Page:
Figure 1: The two publics
As it can be seen, the priorities of both the publics are rather different. Because, the EDA industry has assumed public 1 to be the face of public 2, they could never cater to the needs of public 2.
When a big public is your end customer or client (like the public 1 in this case), “design with” methods are not feasible. Because a huge public might have several core nuclei of small publics, it is extremely difficult to employ “design with” techniques. These techniques are focused towards understanding the value system, empathizing with the public and working closely to co-create a solution. As long as the EDA companies are focusing on the huge public or marketplace, they are not going to solve the problems felt at the deeper layers. Figure 2 is a conceptual illustration of the above point.
Figure 2: Design methods vs. the size of public
It is important that the EDA companies attempt to address the core needs of the circuit designers by offering better experience and tools to do their daily jobs easily. EDA companies should start empathizing and connect with this public because any positive experiential effects felt at this deepest level will ripple through and spread to the other parts of the industry. How do they attempt to do that?
Jodi Forlizzi, in , talks about product ecology framework. According to her, every product has its own ecology, resulting in subjective and individual experience in using the same product. Further, she says that the factors in the product ecology are dynamic, and interconnected in several ways. This applies very well to the semi-conductor industry, where the EDA tools are champions of creating product ecology. These tools in many ways connect the different nuclei (or sub-publics) within this huge industry. It is time the EDA tool companies start thinking about the interactions and user experiences that are associated with their products at the various levels of industry. One way they can do is by borrowing ethnographic principles of research that Emily Pilloton talks about in  – “present in a place”, “part of the community”. The EDA tool design engineers have to venture out in the field of these core sub-publics and try to become part of their community. They need to make a significant “empathetic investment”  where they understand the needs and problems of engineers like Jack and how to solve them without losing the bigger picture of keeping up with the industry needs. In such a system, you need to “design with” the sub-publics in order to effectively “design for” the whole industry.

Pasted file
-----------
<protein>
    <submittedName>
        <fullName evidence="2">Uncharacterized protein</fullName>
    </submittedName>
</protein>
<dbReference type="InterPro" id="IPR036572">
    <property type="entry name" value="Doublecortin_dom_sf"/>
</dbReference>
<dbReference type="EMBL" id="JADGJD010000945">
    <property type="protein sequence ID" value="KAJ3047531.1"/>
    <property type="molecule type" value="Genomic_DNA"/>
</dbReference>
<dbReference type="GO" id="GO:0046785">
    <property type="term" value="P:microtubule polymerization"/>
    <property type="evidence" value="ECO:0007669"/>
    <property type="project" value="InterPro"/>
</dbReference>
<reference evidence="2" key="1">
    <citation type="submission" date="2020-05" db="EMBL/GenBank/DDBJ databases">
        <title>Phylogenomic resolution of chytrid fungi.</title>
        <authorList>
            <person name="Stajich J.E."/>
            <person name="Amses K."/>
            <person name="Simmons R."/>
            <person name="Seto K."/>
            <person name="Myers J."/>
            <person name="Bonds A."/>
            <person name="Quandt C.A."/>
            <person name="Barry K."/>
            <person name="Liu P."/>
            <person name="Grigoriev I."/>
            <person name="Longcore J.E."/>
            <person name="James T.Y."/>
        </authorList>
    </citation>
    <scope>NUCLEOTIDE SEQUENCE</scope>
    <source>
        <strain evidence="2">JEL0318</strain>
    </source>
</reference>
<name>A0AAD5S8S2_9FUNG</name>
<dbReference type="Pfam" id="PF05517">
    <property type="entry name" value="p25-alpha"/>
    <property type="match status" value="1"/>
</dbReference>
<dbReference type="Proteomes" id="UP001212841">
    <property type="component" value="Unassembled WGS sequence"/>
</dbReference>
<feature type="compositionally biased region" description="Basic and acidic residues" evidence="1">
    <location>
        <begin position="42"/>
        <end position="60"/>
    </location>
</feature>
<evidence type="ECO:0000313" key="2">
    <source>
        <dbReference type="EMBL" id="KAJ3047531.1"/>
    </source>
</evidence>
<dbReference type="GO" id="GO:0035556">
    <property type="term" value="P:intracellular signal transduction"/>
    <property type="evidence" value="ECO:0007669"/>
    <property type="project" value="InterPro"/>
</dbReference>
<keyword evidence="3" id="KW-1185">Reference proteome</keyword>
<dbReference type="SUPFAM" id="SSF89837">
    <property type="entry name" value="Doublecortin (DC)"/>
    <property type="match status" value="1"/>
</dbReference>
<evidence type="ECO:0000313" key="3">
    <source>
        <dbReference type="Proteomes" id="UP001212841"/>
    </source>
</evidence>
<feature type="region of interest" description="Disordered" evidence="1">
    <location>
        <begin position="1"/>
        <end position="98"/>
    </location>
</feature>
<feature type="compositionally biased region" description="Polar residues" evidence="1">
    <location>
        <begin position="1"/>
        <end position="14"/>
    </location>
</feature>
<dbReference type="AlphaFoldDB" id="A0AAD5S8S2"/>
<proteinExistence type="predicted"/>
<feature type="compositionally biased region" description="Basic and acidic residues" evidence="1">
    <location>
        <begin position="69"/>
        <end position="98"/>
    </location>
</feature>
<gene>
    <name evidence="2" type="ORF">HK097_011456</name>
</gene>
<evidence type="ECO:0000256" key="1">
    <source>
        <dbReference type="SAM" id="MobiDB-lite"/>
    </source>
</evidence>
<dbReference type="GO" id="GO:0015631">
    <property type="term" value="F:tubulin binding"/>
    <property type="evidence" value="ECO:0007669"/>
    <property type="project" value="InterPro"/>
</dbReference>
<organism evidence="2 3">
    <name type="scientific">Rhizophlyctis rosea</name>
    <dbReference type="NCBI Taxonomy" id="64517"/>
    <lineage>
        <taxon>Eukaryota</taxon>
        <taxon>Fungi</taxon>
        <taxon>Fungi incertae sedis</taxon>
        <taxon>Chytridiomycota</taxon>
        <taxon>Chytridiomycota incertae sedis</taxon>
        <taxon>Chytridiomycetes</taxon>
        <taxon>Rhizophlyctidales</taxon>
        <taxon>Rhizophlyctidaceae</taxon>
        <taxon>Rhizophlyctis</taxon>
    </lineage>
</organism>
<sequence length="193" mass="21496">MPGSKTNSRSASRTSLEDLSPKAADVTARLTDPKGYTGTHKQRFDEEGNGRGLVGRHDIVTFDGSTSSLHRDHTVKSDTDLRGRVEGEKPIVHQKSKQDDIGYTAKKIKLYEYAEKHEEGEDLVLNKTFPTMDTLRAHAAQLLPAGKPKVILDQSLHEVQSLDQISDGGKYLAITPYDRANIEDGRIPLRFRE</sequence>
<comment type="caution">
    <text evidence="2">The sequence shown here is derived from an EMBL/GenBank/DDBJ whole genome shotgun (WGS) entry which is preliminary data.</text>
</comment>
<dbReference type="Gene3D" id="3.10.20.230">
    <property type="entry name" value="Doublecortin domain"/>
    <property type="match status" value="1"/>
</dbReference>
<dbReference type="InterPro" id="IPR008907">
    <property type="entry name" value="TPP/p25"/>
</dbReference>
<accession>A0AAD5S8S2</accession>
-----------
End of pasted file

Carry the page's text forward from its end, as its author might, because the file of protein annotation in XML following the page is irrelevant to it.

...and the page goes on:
Dewey, J. The Public and Its Problems. Swallow Press, 1954.
 Le Dantec, et al. A Tale of Two Publics: Democratizing Design at the Margins.
 Pilloton E. Depth over Breadth: Designing for Impact Locally, and for the Long Haul. ACM Interactions, June 2010.
 Forlizzi J. The Product Ecology: Understanding Social Product Use and Supporting Design Culture. International Journal of Design, 2007.
About the author:
Dr. Saranyan Vigraham has a PhD in Computer Science. He is presently with Qualcomm as a senior engineer. Prior to joining Qualcomm, he co-founded a tech startup based out of Ohio. He has published extensively in IEEE conferences and journals. He is currently researching on customer centric product development. His interests are in top down design methodologies, design verification and best practices in product development. The views expressed in this article are strictly his and not Qualcomm's.